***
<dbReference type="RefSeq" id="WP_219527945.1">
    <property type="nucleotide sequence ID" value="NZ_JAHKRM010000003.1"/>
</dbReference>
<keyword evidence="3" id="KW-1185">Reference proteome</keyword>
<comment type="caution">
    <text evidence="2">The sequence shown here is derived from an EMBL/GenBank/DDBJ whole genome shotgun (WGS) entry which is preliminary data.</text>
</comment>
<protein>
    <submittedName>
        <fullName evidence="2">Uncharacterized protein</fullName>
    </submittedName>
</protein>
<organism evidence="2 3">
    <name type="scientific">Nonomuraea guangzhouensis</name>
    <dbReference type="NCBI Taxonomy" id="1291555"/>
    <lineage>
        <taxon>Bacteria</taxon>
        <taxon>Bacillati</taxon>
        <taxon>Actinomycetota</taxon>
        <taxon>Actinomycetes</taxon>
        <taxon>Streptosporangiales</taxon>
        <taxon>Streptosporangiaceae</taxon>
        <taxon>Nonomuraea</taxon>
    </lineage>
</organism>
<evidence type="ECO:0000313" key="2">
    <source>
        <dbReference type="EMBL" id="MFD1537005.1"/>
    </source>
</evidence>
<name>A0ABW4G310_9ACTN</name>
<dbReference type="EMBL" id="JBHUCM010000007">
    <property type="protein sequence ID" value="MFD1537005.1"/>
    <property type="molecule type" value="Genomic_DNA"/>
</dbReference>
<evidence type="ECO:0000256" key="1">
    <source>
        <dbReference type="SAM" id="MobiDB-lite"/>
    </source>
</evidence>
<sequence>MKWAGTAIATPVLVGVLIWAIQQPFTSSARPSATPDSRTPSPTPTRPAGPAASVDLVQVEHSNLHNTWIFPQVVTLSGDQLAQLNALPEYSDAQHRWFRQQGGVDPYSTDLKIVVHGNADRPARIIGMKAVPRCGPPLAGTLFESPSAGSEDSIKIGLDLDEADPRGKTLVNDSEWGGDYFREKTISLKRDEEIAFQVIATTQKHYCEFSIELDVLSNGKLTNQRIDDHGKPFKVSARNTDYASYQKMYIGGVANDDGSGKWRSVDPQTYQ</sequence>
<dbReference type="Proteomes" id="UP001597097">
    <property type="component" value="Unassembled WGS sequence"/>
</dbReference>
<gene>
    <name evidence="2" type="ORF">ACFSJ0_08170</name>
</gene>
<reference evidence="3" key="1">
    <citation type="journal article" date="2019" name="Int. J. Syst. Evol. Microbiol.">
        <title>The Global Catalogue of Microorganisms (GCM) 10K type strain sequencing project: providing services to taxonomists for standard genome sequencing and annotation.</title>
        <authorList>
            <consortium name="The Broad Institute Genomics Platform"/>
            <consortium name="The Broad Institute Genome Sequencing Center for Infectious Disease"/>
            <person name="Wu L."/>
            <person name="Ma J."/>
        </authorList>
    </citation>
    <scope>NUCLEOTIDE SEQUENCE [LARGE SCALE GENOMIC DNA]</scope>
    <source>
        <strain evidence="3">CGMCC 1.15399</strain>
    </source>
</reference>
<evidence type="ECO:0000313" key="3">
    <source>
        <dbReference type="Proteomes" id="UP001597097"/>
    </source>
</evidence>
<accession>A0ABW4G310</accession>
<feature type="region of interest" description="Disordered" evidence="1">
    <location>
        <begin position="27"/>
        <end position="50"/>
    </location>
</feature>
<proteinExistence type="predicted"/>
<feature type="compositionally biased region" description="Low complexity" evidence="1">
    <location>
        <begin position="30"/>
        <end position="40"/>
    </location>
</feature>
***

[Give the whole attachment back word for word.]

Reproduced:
<dbReference type="RefSeq" id="WP_219527945.1">
    <property type="nucleotide sequence ID" value="NZ_JAHKRM010000003.1"/>
</dbReference>
<keyword evidence="3" id="KW-1185">Reference proteome</keyword>
<comment type="caution">
    <text evidence="2">The sequence shown here is derived from an EMBL/GenBank/DDBJ whole genome shotgun (WGS) entry which is preliminary data.</text>
</comment>
<protein>
    <submittedName>
        <fullName evidence="2">Uncharacterized protein</fullName>
    </submittedName>
</protein>
<organism evidence="2 3">
    <name type="scientific">Nonomuraea guangzhouensis</name>
    <dbReference type="NCBI Taxonomy" id="1291555"/>
    <lineage>
        <taxon>Bacteria</taxon>
        <taxon>Bacillati</taxon>
        <taxon>Actinomycetota</taxon>
        <taxon>Actinomycetes</taxon>
        <taxon>Streptosporangiales</taxon>
        <taxon>Streptosporangiaceae</taxon>
        <taxon>Nonomuraea</taxon>
    </lineage>
</organism>
<evidence type="ECO:0000313" key="2">
    <source>
        <dbReference type="EMBL" id="MFD1537005.1"/>
    </source>
</evidence>
<name>A0ABW4G310_9ACTN</name>
<dbReference type="EMBL" id="JBHUCM010000007">
    <property type="protein sequence ID" value="MFD1537005.1"/>
    <property type="molecule type" value="Genomic_DNA"/>
</dbReference>
<evidence type="ECO:0000256" key="1">
    <source>
        <dbReference type="SAM" id="MobiDB-lite"/>
    </source>
</evidence>
<sequence>MKWAGTAIATPVLVGVLIWAIQQPFTSSARPSATPDSRTPSPTPTRPAGPAASVDLVQVEHSNLHNTWIFPQVVTLSGDQLAQLNALPEYSDAQHRWFRQQGGVDPYSTDLKIVVHGNADRPARIIGMKAVPRCGPPLAGTLFESPSAGSEDSIKIGLDLDEADPRGKTLVNDSEWGGDYFREKTISLKRDEEIAFQVIATTQKHYCEFSIELDVLSNGKLTNQRIDDHGKPFKVSARNTDYASYQKMYIGGVANDDGSGKWRSVDPQTYQ</sequence>
<dbReference type="Proteomes" id="UP001597097">
    <property type="component" value="Unassembled WGS sequence"/>
</dbReference>
<gene>
    <name evidence="2" type="ORF">ACFSJ0_08170</name>
</gene>
<reference evidence="3" key="1">
    <citation type="journal article" date="2019" name="Int. J. Syst. Evol. Microbiol.">
        <title>The Global Catalogue of Microorganisms (GCM) 10K type strain sequencing project: providing services to taxonomists for standard genome sequencing and annotation.</title>
        <authorList>
            <consortium name="The Broad Institute Genomics Platform"/>
            <consortium name="The Broad Institute Genome Sequencing Center for Infectious Disease"/>
            <person name="Wu L."/>
            <person name="Ma J."/>
        </authorList>
    </citation>
    <scope>NUCLEOTIDE SEQUENCE [LARGE SCALE GENOMIC DNA]</scope>
    <source>
        <strain evidence="3">CGMCC 1.15399</strain>
    </source>
</reference>
<evidence type="ECO:0000313" key="3">
    <source>
        <dbReference type="Proteomes" id="UP001597097"/>
    </source>
</evidence>
<accession>A0ABW4G310</accession>
<feature type="region of interest" description="Disordered" evidence="1">
    <location>
        <begin position="27"/>
        <end position="50"/>
    </location>
</feature>
<proteinExistence type="predicted"/>
<feature type="compositionally biased region" description="Low complexity" evidence="1">
    <location>
        <begin position="30"/>
        <end position="40"/>
    </location>
</feature>